IF, like me, you’re a bit of a magazine junkie, and can’t go past a newsagent without making a purchase – or, at the very least, a browse of the shelves – then you should have been at the sell-out Magfest earlier this week.
It was a half-day celebration of magazines, in Glasgow. But there was a sting in the tail; the subtext was: ‘think differently about digital’.
Well, we all know people love their iPhones and iPads, so it’s only a matter of time before our publications either shift to the screen or die.
Or do they?
Kicking off the proceedings was heavyweight media guru, Mike Soutar. Mike left Scotland long ago, to cut his teeth at magazine giant, IPC, before founding his own publishing company, ShortList Media. You know the rest. ShortList and Stylist, the ‘freemium’ mags his company produce, have massive print-runs, and an even wider reach.
Mike revealed how new ideas were nurtured and developed, showing many iterations of an e-shot that eventually became ‘Mr Hyde’, a classy, cool, but above all useful email delivered to 90,000 highly-targeted men across the land. Daily. It’s publishing. But not as we know it.
Next up, social media whirlwind Cathy Ma, who had us captivated from the beginning with her case studies from her time at IPC. A self-confessed geek, Cathy now admits she “rules the world”, as she truly understands how to engage the consumer through Facebook and Twitter – building on the strong community already created by the printed version of a magazine. The best of it was, almost everything Cathy told us about had cost next to nothing, and just required imagination, and of course, a little bit of geek know-how!
Our very own Nick Creed, co-founder of The Drum magazine – a recent winner of Business Magazine of the Year at the PPA awards – explained how, after 25 years, The Drum is much more than just a magazine – it’s a brand.
It’s still about content – and good content, at that – but it’s about how you ‘slice and dice’ it that matters. It could be reaching out to their 69,000 Twitter followers, or engaging users through the international flavour of the regularly updated and researched website. Nick revealed that the digital side of the business now accounts for 40 per cent of the company’s revenue – mainly through subscriptions and tickets to events.
Our keynote speakers were Kieran Meeke and Jochem Wijnands, the Netherlands-based duo that have turned publishing on the iPad upside down. You just don’t know it yet. Comparing their software – PRSS – to the Holy Trinity of the Mac, laserwriter and Pagemaker software, they argued that PRSS is simple enough to allow anyone to publish their own magazine, just like the desktop publishing explosion of the eighties.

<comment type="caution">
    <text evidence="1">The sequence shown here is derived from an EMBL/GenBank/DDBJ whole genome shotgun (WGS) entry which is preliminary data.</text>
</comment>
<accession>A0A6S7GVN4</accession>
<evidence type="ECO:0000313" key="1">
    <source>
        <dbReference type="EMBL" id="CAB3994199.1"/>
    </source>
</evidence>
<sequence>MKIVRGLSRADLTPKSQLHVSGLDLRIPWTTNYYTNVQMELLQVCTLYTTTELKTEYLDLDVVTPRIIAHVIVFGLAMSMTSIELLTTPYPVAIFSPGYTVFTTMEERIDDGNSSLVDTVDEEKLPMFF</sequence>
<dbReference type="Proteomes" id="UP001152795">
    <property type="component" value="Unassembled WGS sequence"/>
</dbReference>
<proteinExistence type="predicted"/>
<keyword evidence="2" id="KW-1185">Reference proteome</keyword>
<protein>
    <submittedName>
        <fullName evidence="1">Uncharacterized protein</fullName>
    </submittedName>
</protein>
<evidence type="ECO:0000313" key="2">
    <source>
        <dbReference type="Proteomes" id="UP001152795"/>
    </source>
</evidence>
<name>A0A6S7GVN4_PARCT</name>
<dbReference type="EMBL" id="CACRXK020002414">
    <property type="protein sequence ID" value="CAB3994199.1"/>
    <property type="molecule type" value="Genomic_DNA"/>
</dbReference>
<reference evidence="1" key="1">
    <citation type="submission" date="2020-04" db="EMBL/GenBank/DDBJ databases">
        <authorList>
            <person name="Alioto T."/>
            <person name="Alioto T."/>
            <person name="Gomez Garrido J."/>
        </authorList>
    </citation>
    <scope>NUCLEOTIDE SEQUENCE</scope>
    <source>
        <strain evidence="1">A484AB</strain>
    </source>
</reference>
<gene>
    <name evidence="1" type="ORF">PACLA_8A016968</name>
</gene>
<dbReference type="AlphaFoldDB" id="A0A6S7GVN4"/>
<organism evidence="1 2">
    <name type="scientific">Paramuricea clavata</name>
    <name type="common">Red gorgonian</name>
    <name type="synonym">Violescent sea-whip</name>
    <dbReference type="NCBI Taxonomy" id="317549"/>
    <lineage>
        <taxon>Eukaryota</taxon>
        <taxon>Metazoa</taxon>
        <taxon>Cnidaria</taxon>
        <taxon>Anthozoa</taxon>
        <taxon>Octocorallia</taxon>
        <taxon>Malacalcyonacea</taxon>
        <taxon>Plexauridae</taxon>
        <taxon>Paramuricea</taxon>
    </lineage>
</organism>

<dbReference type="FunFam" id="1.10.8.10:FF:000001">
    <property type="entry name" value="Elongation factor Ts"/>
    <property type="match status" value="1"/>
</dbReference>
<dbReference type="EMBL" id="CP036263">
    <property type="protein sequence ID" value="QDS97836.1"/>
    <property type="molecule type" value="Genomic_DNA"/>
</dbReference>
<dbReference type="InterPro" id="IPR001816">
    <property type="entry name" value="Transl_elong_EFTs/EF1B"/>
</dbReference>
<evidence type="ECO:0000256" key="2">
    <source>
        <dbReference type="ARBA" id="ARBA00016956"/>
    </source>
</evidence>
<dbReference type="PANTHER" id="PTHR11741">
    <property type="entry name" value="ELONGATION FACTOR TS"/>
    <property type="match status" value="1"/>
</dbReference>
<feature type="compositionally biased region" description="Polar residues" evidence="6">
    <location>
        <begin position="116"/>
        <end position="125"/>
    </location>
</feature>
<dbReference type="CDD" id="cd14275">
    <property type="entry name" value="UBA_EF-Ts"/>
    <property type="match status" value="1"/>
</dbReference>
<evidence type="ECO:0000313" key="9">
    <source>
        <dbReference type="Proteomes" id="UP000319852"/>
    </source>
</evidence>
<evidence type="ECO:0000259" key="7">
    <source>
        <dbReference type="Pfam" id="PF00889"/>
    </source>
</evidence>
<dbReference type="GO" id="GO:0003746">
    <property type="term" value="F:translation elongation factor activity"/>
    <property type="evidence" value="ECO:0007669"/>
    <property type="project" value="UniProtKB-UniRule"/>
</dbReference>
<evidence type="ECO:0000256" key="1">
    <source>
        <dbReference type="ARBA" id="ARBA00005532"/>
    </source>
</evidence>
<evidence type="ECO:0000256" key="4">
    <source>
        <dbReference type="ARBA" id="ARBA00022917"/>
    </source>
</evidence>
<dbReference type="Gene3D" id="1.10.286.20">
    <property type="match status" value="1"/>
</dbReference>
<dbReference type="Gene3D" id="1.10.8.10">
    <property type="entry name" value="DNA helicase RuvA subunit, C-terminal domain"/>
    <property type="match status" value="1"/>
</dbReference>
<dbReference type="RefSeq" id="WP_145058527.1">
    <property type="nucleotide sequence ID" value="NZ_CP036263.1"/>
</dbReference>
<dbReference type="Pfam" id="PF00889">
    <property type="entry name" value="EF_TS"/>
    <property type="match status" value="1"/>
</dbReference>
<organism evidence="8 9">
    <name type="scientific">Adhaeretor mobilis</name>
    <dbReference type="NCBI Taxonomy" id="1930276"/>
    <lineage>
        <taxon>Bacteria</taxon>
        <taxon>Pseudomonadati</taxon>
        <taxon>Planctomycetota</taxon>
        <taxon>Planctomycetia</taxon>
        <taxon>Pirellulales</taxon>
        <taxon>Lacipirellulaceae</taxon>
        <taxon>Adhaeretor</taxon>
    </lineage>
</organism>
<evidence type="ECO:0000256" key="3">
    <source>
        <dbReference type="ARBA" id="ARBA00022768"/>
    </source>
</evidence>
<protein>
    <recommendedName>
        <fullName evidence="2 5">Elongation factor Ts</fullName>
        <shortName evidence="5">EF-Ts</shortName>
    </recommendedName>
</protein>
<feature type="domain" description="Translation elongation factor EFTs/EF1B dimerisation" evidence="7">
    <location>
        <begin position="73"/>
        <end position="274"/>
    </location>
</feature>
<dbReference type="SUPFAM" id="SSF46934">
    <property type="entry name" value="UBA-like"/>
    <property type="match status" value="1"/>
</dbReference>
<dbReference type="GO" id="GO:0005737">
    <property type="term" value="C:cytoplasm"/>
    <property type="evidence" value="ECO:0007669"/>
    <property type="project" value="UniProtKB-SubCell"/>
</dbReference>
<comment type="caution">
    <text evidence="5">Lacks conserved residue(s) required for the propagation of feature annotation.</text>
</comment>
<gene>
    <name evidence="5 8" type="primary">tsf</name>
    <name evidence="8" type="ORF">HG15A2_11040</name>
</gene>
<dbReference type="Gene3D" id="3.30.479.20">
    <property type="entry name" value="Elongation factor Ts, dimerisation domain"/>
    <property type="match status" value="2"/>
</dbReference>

A bold claim indeed, but their first magazine app, TRVL, is simple, innovative and powerful. This visually stunning travel publication, built specifically for the iPad, is cloud-based, so loads in record-breaking time, even in the live presentation.
Flicking from left to right, as you would read a normal magazine (in the western world at least), there is no getting lost, or spiralling away from what you were actually looking at. The photography is sumptuous, stories well-written, and new cities uploaded weekly.
It is free, unlike many other magazine apps which are simply free shells, charging later on a per issue basis. The question kept coming up about how TRVL makes any money, but we were assured that advertising is sold, and can be inserted or updated depending on specific requirements.
There are kickbacks too, from sponsor companies like British Airways, Canon and Virgin, who pay a fraction of a cent per reader. With over a million readers of TRVL so far, it’s not so difficult to see that TRVL and PRSS may be blazing a new trail.
If you are interested in future PPA Scotland magfest events, visit www.magfest.co.uk and register to receive updates and get involved.
Neil Braidwood is head of CMYK magazine design and publishing company. He is also vice-chair of PPA Scotland.